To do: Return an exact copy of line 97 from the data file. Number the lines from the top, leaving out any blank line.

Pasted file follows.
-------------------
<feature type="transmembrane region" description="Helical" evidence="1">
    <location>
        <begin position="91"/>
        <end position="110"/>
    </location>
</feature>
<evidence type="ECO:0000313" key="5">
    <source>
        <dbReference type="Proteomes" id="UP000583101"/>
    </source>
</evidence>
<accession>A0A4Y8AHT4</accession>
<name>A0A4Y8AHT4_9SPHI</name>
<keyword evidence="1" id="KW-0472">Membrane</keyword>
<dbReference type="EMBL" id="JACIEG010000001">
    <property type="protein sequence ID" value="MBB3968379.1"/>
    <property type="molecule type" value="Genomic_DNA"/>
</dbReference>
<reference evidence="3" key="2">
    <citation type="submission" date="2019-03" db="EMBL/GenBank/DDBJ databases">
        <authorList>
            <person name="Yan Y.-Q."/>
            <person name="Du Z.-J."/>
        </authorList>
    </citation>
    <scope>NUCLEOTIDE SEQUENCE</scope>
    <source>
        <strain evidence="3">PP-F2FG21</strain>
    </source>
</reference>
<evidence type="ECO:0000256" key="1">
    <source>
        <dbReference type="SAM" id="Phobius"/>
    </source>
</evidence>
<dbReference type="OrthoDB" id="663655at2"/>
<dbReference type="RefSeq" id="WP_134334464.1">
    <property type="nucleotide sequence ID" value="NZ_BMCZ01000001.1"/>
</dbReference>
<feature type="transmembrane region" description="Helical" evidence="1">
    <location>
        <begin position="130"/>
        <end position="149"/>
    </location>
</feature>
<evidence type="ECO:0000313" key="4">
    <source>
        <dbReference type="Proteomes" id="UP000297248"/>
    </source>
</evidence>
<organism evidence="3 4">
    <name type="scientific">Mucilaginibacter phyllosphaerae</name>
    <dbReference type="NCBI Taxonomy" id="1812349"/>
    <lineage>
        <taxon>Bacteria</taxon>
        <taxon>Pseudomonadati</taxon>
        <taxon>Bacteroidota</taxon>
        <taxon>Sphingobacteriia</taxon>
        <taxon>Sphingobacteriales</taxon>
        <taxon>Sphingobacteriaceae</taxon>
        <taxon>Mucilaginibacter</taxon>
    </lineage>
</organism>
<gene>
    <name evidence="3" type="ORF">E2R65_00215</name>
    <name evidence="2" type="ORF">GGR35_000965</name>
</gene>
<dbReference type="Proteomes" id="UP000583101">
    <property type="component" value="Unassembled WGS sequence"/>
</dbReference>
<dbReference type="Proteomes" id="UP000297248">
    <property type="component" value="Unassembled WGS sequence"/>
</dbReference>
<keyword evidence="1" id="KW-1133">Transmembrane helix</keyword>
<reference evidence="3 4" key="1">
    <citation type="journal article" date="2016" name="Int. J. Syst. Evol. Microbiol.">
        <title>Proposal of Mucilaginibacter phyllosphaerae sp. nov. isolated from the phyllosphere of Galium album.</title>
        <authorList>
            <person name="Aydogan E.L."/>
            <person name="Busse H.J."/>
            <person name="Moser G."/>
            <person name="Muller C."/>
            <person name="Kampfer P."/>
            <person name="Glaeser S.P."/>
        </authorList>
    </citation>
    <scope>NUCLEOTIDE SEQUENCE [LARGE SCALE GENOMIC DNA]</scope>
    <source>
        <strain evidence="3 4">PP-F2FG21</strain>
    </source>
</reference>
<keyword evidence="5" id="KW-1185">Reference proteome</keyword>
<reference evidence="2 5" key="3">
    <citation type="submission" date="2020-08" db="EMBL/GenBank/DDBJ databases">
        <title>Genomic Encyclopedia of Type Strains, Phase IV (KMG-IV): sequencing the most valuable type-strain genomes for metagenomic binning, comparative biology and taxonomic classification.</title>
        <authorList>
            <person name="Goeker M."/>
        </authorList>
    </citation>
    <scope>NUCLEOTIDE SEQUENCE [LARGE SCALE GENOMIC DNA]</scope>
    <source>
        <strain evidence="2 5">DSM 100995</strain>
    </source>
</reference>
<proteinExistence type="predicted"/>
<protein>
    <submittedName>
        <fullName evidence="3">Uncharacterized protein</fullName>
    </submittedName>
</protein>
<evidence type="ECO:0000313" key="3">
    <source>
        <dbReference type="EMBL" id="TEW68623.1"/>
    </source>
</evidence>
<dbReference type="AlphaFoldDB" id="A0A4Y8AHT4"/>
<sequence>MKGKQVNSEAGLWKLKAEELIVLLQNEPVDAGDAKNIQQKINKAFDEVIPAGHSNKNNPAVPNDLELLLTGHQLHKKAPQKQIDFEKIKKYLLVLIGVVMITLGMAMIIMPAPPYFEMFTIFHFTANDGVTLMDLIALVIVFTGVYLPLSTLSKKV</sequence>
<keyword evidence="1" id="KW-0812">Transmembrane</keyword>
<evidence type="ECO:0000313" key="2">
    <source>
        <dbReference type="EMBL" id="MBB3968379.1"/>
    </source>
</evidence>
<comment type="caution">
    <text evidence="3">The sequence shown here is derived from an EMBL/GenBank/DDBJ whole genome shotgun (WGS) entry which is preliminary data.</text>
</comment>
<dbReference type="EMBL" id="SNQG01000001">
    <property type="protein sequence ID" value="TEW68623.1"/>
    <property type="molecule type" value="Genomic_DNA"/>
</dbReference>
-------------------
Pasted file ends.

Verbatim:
            <person name="Goeker M."/>